On Spending A Week With 160 Change Champions

My takeaways from the week with my cohort at Penn are many, but first I’ll share my renewed commitments.

I'm committed to using any new knowledge in service, not just in service of myself but in service of the marginalized communities to which I belong.

I'm committed to bringing my full self into my work and into spaces where it has been suggested or implied I could never go.

Most importantly, I'm committed to paving ways or creating pipelines for people who have been told by this society that their gender identity , sexual orientation, or race should limit their trajectory. 

It was a privilege to be at Wharton and on the larger Penn campus with so many people from around the world who recognize our common humanity and the potential in that, who are working for social change not to be praised but because it's their calling. With privilege and access comes responsibility to those without it. And I take my responsibility seriously.

As I stated, there are numerous takeaways from our convening that I could share with you. The experience didn't only make me a better soon-to-be founder, it made me a better person. What sticks out though is that I now understand this: you have to surround yourself with people who are solutions-oriented, mission-driven, committed to finding clarity of purpose, and who value your creativity and audacity. That's not just good advice for social entrepreneurs. Your core group, the folks closest to you or who you spend the most time engaging, should be genuinely excited about your work and your growth. They should also be growing and working for better. What you need is a creative and courageous community, maybe not as large but quite like the community I’ve found through the Penn executive program in Social Impact Strategy.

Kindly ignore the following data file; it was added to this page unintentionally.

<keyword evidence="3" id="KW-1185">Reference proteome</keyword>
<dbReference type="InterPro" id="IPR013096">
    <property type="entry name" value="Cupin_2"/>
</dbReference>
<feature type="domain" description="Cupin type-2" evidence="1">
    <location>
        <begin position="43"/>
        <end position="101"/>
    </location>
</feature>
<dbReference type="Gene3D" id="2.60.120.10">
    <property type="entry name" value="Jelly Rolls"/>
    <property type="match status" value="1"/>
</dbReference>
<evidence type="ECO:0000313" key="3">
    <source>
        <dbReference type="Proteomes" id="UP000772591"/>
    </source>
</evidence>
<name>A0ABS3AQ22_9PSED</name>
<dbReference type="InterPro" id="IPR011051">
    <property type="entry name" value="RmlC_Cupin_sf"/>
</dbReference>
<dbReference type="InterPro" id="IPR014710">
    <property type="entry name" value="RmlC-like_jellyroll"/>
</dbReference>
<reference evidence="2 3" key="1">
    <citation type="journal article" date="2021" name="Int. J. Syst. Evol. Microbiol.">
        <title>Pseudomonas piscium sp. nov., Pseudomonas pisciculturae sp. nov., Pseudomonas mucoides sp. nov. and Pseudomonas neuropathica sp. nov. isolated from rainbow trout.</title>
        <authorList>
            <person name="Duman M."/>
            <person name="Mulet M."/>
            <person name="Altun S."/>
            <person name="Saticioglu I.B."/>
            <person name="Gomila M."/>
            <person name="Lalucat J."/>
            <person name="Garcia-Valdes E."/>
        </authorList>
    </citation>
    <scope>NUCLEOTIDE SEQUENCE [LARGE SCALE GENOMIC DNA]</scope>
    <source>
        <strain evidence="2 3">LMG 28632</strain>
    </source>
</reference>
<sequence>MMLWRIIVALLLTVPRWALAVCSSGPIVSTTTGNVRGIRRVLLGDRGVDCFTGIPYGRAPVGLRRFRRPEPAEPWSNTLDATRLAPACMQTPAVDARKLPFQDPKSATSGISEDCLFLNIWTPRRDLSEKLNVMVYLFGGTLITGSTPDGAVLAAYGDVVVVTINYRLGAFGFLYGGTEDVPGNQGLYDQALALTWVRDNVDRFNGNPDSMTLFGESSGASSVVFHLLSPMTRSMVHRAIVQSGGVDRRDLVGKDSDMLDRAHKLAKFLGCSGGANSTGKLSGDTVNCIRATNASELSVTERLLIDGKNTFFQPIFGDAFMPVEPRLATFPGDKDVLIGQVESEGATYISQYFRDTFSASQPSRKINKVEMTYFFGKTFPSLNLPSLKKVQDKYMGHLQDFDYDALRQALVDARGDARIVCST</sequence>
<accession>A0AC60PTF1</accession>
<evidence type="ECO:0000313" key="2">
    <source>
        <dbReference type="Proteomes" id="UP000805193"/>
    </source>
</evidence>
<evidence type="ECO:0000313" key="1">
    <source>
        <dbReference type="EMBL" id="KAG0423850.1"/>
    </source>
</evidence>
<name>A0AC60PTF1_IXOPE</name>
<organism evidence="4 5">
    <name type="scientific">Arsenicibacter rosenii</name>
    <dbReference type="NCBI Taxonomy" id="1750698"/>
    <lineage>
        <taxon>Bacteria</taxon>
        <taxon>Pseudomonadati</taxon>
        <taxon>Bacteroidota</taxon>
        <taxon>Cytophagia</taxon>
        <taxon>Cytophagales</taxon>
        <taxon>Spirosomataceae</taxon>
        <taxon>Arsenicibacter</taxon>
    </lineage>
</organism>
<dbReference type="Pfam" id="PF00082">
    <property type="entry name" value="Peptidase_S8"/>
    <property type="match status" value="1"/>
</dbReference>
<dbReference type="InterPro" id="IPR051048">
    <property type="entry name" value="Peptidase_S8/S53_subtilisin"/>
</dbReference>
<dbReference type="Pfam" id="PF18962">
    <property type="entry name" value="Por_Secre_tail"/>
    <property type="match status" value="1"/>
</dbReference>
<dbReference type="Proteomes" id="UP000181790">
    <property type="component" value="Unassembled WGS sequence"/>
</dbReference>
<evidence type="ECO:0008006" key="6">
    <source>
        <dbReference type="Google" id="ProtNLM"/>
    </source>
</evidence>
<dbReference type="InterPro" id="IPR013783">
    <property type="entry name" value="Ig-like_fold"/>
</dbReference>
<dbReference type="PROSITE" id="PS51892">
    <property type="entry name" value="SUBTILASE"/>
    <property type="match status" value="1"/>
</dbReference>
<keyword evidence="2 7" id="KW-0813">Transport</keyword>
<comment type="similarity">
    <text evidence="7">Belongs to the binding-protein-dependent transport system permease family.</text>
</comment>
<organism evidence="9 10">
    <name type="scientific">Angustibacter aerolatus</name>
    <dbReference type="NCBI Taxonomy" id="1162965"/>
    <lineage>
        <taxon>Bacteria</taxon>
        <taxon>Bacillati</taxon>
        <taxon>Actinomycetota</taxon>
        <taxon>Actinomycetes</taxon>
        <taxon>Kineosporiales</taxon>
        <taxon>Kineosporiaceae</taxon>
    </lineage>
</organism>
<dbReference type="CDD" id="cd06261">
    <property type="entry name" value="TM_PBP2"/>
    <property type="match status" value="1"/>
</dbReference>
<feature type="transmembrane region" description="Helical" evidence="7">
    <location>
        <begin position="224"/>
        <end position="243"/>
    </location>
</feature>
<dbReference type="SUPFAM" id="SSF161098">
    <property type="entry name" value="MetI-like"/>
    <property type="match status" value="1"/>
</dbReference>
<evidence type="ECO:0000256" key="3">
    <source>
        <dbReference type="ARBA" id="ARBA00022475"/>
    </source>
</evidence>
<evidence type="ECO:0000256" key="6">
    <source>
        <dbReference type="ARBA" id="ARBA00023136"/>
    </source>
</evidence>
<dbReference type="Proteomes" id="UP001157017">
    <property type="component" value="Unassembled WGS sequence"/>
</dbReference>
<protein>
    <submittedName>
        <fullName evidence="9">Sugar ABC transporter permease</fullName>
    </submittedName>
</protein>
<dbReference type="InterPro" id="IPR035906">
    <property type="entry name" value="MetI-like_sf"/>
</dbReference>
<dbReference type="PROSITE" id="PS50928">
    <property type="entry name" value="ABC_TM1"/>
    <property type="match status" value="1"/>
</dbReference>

It’s also important to remember that no matter what mission you're on, no matter how you package and attempt to sell yourself, or what you're offering, some people aren't in the market for what you bring. It could also be they simply don't want it from you or your brand specifically. You won't convince them and that's okay. But the world is a big place, so there's certainly space and need for your idea or work. That’s not to suggest your idea or work won’t need to evolve or pivot. Let your idea, whatever it is, grow and let it grow you. Be moving around and always meeting new people who will provide candid feedback. Be adaptable or responsive to stakeholders and to the market. Be intentional in all you do. Be excited about your idea, your work, and your story.

If you have the audacity to step forward and declare that you want to change this world for the better, count me as one excited supporter.



Dana Vivian White